A systematic review of metabolomic dysregulation in Chronic Fatigue Syndrome/Myalgic Encephalomyelitis/Systemic Exertion Intolerance Disease (CFS/ME/SEID)
Author: Huth T K, Eaton-Fitch N, Staines D, Marshall-Gradisnik S
Metabolomics is the study of metabolites, small molecules produced during metabolism. This systematic review analyses metabolomics studies which compared metabolites in blood or urine samples in ME/CFS patients with healthy controls. The review included 11 studies: 10 studies analysed blood samples, and three studies analysed urine samples.
“Metabolites associated with the amino acid pathway were the most commonly impaired with significant results in seven out of the 10 studies. However, no specific metabolite was consistently impaired across all of the studies. Urine metabolite results were also inconsistent.”
While none of the 11 studies were excluded due to a low-quality assessment score, the researchers noted that a lack of consistency in diagnostic criteria used to select patients, and in the methodology used to measure and compare metabolites, likely contributed to the lack of consistent results between studies.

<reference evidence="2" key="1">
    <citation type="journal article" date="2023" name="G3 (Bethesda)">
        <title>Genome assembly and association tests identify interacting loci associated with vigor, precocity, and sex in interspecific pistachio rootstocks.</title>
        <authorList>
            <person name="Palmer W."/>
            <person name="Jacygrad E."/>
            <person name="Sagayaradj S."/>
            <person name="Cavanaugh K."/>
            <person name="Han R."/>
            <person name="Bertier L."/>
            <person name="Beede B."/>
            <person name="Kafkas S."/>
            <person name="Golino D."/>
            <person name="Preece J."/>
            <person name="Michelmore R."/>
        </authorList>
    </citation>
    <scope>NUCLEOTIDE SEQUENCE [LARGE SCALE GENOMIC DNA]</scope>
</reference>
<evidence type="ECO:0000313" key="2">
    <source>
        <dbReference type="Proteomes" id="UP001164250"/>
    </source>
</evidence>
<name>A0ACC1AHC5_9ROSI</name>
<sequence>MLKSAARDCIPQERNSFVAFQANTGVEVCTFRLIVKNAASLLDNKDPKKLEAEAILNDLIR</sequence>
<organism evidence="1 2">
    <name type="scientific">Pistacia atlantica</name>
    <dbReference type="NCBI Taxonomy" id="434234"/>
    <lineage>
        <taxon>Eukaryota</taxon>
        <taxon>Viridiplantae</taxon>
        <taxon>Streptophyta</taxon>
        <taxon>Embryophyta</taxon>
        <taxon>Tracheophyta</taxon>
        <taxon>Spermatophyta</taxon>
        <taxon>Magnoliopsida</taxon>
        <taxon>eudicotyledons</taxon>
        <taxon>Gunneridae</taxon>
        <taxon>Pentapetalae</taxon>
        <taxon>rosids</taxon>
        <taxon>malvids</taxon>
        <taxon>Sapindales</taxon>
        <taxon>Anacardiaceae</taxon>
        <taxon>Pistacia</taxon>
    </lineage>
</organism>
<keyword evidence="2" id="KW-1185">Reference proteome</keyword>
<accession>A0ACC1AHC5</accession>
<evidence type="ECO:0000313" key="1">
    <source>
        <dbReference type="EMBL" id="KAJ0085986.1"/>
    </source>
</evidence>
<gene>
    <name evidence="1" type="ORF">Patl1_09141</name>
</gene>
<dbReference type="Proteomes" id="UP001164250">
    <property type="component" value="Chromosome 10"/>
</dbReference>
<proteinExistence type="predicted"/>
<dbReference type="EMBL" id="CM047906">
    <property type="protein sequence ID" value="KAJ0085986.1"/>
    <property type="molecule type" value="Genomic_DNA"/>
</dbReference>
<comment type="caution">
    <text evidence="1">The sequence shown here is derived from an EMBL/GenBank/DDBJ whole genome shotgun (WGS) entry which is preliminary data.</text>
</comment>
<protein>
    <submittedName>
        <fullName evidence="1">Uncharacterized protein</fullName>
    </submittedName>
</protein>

Metabolites are highly changeable. Confounding factors such as participant age, sex, diet, physical activity (and many others) can all impact metabolites, and the authors note that these could also contribute to inconsistent results between studies.
The authors conclude that there is currently insufficient evidence to conclude that anomalies in metabolomics contribute to disease development in ME/CFS.
The authors recommend that further research is done with a unified ME/CFS diagnostic criteria, metabolite analysis method, and better controls for confounding factors to yield more conclusive results.
The Development of a Consistent Europe-Wide Approach to Investigating the Economic Impact of Myalgic Encephalomyelitis (ME/CFS): A Report from the European Network on ME/CFS (EUROMENE)
Authors: Pheby D F H, Araja D, Berkis U, Brenna E, Cullinan J, de Korwin J D, Gitto L, Hughes D A, Hunter R M, Trepel D, Wang-Steverding X